If an app is in the rare bucket, the system imposes strict restrictions on its ability to run jobs and trigger alarms. The system also limits the app's ability to connect to the internet. For details, see Power management restrictions.
This bucket, added in Android 12 (API level 31), has the lowest priority and the highest restrictions of all the buckets. The system considers your app's behavior, such as how often the user interacts with it, to decide whether to place your app in the restricted bucket.
On Android 13 (API level 33) and higher, unless your app qualifies for an exemption, the system places your app in the restricted bucket in the following situations:
The user doesn't interact with your app for a specific number of days. On Android 12 (API level 31) and 12L (API level 32), the number of days is 45. Android 13 reduces the number of days to 8.
If the system places your app in the restricted bucket, the following restrictions apply:
- You can run jobs once per day in a 10-minute batched session. During
this session, the system groups your app's jobs with other apps' jobs.
- Restricted jobs don't run by themselves. There must be at least one other job running or pending at the same time, which can include any other job.
- Your app can run fewer expedited jobs, compared to when the system places your app in a less restrictive bucket.
- Your app can invoke one alarm per day. This alarm can be either an exact alarm or an inexact alarm.
Exemptions from the restricted bucket
The following types of apps are exempt from entering the restricted bucket and bypass the inactivity trigger, even on Android 12 and higher:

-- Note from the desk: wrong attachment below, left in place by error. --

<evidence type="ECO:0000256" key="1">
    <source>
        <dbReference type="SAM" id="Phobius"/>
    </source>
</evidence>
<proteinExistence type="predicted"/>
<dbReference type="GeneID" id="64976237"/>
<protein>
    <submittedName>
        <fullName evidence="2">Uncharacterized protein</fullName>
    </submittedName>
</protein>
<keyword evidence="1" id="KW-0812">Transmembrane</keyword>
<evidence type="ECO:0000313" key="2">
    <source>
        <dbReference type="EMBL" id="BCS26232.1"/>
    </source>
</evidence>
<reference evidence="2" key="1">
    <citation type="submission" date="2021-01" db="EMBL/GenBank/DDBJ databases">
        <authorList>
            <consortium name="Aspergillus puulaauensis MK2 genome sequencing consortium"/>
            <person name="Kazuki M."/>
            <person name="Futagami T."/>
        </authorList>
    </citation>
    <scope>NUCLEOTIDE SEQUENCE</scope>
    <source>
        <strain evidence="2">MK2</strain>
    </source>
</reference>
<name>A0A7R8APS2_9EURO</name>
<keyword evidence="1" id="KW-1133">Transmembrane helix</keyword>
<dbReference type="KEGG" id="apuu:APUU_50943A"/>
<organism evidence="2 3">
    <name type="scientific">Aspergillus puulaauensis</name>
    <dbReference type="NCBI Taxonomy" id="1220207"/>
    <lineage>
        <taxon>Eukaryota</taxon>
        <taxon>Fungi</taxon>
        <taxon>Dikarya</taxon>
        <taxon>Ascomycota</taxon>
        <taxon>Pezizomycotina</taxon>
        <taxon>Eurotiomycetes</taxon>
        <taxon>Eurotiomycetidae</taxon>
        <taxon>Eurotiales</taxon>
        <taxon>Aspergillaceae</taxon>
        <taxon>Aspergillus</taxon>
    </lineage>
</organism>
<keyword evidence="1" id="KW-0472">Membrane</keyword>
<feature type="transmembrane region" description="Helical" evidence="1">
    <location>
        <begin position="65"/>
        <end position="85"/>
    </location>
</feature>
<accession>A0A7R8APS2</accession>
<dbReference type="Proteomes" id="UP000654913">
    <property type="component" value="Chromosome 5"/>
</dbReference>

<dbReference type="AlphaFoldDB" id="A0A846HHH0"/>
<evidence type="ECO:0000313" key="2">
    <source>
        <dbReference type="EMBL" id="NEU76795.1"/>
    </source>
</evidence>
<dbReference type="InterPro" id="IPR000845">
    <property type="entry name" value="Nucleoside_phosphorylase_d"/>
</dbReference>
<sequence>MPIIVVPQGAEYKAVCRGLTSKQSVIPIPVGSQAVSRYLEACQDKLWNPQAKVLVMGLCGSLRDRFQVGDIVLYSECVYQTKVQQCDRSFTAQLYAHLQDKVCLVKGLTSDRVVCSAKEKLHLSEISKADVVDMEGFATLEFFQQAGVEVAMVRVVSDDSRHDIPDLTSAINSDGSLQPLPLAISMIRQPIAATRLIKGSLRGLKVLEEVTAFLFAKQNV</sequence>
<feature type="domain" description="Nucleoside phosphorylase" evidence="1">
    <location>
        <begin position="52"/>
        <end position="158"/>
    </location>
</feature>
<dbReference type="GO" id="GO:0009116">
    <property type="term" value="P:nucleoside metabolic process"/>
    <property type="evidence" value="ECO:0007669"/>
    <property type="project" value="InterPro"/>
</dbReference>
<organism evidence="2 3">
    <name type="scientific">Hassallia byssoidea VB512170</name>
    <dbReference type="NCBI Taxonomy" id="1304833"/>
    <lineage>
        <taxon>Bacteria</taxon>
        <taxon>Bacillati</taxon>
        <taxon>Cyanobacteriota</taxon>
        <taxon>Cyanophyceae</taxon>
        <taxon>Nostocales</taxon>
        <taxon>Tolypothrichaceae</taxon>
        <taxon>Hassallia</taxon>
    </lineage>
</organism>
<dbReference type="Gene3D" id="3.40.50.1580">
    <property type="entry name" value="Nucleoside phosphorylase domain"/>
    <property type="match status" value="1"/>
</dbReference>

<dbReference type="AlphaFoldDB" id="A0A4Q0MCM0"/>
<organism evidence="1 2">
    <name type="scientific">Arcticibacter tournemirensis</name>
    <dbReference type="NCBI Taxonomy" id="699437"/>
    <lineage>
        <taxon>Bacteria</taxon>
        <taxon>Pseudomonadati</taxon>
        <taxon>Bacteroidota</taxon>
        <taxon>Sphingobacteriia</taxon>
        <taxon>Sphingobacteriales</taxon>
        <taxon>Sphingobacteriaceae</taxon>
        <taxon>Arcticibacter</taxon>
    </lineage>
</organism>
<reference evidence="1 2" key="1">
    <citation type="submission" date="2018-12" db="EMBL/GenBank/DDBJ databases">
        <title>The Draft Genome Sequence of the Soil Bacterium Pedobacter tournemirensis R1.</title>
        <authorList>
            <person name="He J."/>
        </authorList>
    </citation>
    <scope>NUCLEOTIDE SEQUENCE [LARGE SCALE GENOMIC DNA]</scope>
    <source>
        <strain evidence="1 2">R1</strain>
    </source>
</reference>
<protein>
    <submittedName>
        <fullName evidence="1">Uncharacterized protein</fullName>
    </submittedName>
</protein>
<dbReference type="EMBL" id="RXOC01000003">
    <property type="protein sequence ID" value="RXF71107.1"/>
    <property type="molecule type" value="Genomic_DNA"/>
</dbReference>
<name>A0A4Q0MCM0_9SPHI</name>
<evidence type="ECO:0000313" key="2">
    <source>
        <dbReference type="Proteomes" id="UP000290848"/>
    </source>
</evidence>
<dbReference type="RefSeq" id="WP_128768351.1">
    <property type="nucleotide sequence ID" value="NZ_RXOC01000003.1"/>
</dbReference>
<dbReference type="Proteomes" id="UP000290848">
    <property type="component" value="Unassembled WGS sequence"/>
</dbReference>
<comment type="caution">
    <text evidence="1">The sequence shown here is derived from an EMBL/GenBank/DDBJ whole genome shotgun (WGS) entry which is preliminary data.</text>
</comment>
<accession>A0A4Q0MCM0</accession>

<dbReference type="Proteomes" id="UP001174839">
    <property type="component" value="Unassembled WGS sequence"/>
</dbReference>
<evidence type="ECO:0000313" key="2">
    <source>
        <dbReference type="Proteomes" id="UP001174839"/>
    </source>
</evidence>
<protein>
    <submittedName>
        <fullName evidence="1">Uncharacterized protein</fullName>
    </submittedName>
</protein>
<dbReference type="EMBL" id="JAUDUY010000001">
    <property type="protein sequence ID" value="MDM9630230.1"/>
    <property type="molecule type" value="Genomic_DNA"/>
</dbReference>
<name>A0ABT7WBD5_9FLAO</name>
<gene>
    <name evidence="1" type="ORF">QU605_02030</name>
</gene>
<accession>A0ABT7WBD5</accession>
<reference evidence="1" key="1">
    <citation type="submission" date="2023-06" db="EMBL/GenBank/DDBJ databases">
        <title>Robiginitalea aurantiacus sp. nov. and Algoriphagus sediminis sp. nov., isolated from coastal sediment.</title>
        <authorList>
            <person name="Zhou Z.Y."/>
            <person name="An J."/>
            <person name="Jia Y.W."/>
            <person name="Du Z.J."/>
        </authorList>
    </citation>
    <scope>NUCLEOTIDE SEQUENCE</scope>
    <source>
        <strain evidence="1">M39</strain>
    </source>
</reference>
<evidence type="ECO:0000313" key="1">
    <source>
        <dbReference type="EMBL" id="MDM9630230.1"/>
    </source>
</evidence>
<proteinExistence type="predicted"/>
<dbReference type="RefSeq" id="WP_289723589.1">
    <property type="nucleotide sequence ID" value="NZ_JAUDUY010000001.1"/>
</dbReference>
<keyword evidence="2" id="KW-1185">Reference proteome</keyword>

- Companion device apps
- Apps running on a device in Demo Mode
- Device owner apps
- Profile owner apps
- Persistent apps
- VPN apps
- Apps that have the
- Apps that the user has explicitly designated to provide "unrestricted" functionality in system settings
- Apps with active widgets
- Apps that are granted at least one of the following permissions:
Evaluate the priority bucket
To check which bucket your app is assigned to, do one of the following:
Run the following command in a terminal window:
adb shell am get-standby-bucket PACKAGE_NAME
The system throttles your app whenever it's placed in an App Standby Bucket
whose value is greater than
If your app is following best practices for Doze and app standby, the later power management features aren't difficult. However, some app behaviors which previously worked well might cause problems.
- Don't try to manipulate the system into putting your app into a certain bucket. The system's method of placing priority can change, and every device manufacturer might choose to write their own bucketing app with its own algorithm. Instead, make sure your app behaves appropriately no matter which bucket it's in.
- If an app doesn't have a launcher activity, it might never be promoted to the active bucket. Consider redesigning your app to have such an activity.
If the users can't interact with app notifications, users are unable to trigger the app's promotion to the active bucket. In this case, consider redesigning some notifications that let users interact. For some guidelines, see the Material Design Notifications design patterns.
If the app doesn't show a notification upon receiving a high-priority Firebase Cloud Messaging (FCM) message, the user can't interact with the app and thus promote it to the active bucket. In fact, the only intended use for high priority FCM messages is to push a notification to the user, so this situation must not occur. On 12L (API level 32) and lower, if you inappropriately mark an FCM message as high priority when it doesn't trigger user interaction, it can cause future messages to be deprioritized.
If apps are split across multiple packages, those packages might be in different buckets and have different access levels. Test these apps with the packages assigned to various buckets to make sure the app behaves properly.